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Gove appoints former counter-terrorism police chief to probe Trojan Horse schools ‘radicalisation’ claims

Gove appoints former counter-terrorism police chief to probe Trojan Horse schools ‘radicalisation’ claims

🕔15.Apr 2014

A former counter-terrorism police chief has been appointed by the Government to investigate allegations that Birmingham schools are being targeted by Islamist extremists.

Peter Clarke will review evidence in relation to the Trojan Horse letters sent to Birmingham City Council giving details of a supposed stealth plot to replace moderate teachers and governors with hardline Muslims.

In his role as Education Commissioner, Mr Clarke will be accountable to the Secretary of State for Education, Michael Gove and will work closely with the council to “analyse evidence of extremist infiltration in both academies and council-run schools.”

He will report back to the department this summer.

News of Mr Clarke’s appointment by Mr Gove broke 24 hours after council leader Sir Albert Bore announced his own review of the Trojan Horse allegations under the leadership of a former head teacher.

He will be the second Government-appointed Commissioner to oversee events in Birmingham. Lord Norman Warner was named last month to oversee improvements to children’s social services.

The Secretary of State’s decision to appoint a former police officer would appear to be significant.

Although West Midlands Police has been in possession of Trojan Horse letters since last November, the force has said it is not investigating any terrorism-related issues. Birmingham City Council continues to insist there is no evidence of any organised plot to radicalise school children.

Mr Clarke is likely to investigate whether Birmingham schools have fulfilled a statutory duty to address the Government’s anti-terrorism Prevent agenda and have drawn up plans to tackle extremism.

The Department for Education said Mr Clarke’s appointment meant allegations “which have been the subject of intense speculation can be examined in a professional and dispassionate manner, based on established facts”.

A DfE spokesman said Mr Clarke would use his “substantial and much-respected experience in leading investigations at a high level” to probe the Birmingham allegations.

Mr Gove said: “I am extremely concerned by the allegations made in connection to a number of schools in Birmingham.

“I have already asked Ofsted to inspect a number of schools of concern and these investigations are ongoing. But wider, more comprehensive action is needed. These allegations need either to be substantiated and firm action taken, or to be shown to be baseless. We cannot allow uncertainty for parents or pupils to persist.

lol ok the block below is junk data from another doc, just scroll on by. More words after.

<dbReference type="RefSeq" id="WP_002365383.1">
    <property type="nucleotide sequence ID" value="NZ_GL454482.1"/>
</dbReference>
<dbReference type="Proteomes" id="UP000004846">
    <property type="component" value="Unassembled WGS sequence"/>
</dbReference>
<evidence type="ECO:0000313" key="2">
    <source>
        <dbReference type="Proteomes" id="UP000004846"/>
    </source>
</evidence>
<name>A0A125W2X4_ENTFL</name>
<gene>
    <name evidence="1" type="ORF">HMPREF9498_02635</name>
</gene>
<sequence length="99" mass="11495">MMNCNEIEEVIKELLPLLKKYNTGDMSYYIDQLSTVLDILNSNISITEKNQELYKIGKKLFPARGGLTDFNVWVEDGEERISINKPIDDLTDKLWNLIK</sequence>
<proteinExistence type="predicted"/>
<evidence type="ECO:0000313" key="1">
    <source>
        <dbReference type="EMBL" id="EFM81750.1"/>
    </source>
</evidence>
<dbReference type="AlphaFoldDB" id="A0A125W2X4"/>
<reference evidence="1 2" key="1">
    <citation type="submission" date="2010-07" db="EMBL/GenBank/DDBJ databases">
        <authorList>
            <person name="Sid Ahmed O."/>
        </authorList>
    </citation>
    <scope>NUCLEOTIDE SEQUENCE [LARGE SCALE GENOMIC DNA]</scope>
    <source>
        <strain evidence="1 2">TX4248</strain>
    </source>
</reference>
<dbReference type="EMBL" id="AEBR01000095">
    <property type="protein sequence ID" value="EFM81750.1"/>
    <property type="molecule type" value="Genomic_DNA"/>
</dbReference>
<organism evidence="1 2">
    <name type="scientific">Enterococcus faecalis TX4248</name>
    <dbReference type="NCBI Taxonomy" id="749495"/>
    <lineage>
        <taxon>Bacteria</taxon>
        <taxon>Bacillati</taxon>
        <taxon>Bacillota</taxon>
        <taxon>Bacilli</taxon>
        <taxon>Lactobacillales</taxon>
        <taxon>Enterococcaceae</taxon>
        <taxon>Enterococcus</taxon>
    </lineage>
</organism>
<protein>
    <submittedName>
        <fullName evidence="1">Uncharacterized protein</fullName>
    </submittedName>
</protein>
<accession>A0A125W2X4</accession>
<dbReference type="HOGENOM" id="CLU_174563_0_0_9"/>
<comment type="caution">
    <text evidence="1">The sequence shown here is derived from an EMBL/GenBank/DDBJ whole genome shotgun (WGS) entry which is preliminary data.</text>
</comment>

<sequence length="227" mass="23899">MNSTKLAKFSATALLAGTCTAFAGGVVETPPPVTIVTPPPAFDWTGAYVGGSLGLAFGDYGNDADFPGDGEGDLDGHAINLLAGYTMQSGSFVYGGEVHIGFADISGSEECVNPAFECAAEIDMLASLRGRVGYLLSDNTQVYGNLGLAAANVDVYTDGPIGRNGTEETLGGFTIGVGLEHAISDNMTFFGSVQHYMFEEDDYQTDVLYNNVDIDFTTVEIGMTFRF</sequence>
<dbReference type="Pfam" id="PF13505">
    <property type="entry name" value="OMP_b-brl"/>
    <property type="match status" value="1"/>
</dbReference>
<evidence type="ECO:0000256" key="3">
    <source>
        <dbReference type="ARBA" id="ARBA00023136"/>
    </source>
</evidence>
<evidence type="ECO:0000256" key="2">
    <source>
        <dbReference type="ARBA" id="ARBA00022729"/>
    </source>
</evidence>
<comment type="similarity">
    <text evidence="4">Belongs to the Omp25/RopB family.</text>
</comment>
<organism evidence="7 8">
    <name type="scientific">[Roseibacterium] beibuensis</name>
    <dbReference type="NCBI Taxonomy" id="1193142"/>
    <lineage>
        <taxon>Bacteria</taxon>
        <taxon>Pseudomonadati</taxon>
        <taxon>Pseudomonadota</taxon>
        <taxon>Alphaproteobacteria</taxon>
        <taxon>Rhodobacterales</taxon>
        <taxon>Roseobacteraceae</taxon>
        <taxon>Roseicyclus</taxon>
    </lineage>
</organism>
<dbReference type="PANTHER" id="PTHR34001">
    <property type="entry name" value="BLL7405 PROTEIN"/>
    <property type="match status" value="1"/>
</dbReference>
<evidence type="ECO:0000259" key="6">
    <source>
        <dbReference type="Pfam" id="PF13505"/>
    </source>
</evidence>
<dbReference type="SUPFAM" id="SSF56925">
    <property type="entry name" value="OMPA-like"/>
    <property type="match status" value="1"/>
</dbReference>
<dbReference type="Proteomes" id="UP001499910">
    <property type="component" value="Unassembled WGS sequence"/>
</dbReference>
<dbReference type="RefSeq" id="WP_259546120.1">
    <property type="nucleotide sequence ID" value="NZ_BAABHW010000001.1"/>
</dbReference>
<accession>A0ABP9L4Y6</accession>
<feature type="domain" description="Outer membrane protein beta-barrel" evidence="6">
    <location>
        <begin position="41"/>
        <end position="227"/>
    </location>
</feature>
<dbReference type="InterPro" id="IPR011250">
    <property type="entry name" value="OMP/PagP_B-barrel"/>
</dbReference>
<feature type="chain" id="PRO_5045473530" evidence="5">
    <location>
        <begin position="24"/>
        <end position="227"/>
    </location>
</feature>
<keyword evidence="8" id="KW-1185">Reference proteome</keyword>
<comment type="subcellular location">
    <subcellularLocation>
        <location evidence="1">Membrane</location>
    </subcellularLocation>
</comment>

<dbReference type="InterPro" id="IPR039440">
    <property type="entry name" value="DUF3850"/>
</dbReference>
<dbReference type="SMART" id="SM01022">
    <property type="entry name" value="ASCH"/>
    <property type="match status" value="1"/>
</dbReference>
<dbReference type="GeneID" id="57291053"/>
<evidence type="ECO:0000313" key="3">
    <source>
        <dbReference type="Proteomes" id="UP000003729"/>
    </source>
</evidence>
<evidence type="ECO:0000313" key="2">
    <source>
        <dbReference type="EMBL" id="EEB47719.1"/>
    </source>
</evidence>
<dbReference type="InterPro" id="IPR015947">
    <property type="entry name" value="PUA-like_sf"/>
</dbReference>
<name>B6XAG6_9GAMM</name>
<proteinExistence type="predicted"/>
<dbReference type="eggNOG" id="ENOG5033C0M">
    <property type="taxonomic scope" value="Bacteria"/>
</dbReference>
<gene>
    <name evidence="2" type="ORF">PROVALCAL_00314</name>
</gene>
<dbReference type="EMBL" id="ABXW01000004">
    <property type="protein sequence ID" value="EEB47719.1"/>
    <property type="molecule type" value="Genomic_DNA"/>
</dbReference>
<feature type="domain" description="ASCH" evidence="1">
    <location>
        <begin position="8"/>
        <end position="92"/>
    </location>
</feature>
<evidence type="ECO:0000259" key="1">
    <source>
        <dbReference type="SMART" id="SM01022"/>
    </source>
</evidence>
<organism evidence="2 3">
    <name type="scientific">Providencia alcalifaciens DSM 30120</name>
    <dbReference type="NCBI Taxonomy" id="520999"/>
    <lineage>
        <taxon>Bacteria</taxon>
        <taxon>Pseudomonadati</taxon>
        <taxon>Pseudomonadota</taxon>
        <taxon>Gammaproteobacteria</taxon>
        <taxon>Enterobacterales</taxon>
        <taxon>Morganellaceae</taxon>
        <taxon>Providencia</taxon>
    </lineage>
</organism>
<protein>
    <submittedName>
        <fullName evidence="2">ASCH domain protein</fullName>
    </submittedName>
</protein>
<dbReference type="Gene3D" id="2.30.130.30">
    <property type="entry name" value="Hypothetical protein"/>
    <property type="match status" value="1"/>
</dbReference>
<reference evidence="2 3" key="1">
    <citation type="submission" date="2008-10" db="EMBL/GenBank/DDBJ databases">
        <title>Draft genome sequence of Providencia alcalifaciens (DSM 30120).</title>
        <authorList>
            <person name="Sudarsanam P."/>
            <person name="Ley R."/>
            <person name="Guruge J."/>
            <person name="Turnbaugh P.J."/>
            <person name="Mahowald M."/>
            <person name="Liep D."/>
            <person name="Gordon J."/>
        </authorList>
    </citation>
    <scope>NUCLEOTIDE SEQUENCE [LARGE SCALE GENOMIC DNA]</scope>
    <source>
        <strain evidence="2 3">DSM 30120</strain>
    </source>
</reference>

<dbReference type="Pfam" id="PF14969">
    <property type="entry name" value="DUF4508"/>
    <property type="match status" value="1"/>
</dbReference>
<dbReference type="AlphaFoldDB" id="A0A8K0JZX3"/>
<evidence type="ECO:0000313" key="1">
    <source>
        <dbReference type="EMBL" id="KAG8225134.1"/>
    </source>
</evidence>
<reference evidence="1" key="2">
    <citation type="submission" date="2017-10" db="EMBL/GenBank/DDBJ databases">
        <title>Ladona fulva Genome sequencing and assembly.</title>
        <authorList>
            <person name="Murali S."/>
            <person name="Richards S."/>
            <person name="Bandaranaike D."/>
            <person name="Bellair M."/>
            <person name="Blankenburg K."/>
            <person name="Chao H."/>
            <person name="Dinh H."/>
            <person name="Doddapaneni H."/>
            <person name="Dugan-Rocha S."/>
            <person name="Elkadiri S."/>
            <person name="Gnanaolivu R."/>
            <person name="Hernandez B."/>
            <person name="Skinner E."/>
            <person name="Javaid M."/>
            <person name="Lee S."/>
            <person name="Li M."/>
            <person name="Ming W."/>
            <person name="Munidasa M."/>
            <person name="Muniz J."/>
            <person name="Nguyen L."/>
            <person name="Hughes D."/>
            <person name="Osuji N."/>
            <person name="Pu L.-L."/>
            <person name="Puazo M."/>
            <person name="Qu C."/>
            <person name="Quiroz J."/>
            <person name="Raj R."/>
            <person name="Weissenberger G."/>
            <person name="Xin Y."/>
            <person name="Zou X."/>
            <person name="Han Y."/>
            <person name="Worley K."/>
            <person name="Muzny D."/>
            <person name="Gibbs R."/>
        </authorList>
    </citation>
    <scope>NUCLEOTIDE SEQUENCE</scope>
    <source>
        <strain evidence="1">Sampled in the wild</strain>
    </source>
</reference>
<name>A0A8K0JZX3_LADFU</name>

“That is why I am appointing a commissioner to oversee this work. Peter Clarke brings a wealth of relevant skills and experience, and is very well placed to lead a fair and thorough assessment of the evidence, and report back to me. We expect he will work closely with Birmingham City Council.

“No pupils should be exposed to extremist views or radicalisation while at school. I have tasked Peter Clarke with getting to the bottom of these allegations, so schools in Birmingham can continue the excellent progress that so many have been making.”

In a press release announcing Mr Clarke’s appointment the Department for Education said it had maintained close contact with West Midlands Police and Birmingham City Council since the Trojan Horse allegations first emerged.

The press notice continued: “All schools are subject to a tough inspection regime and the government has been clear that it will not hesitate to take firm and swift action if pupils are being let down or placed at risk.”

Mr Clarke’s remit will cover both maintained schools and academies, including free schools, university technical colleges and studio schools. He will be supported by a small team of Department for Education officials, and will be able to seek expert opinion and advice as necessary, including from Ofsted.

He is likely to be in place initially for 3 to 4 months before reporting back to the Secretary of State for Education.

Mr Clarke was an officer in the Metropolitan Police for 31 years and has held a number of executive and non-executive positions in the public and private sectors, including as a non-executive board member for the Serious Organised Crime Agency from 2009 to 2013.

He rose to the rank of deputy assistant commissioner at the MPS, heading up the Counter Terrorism Command.

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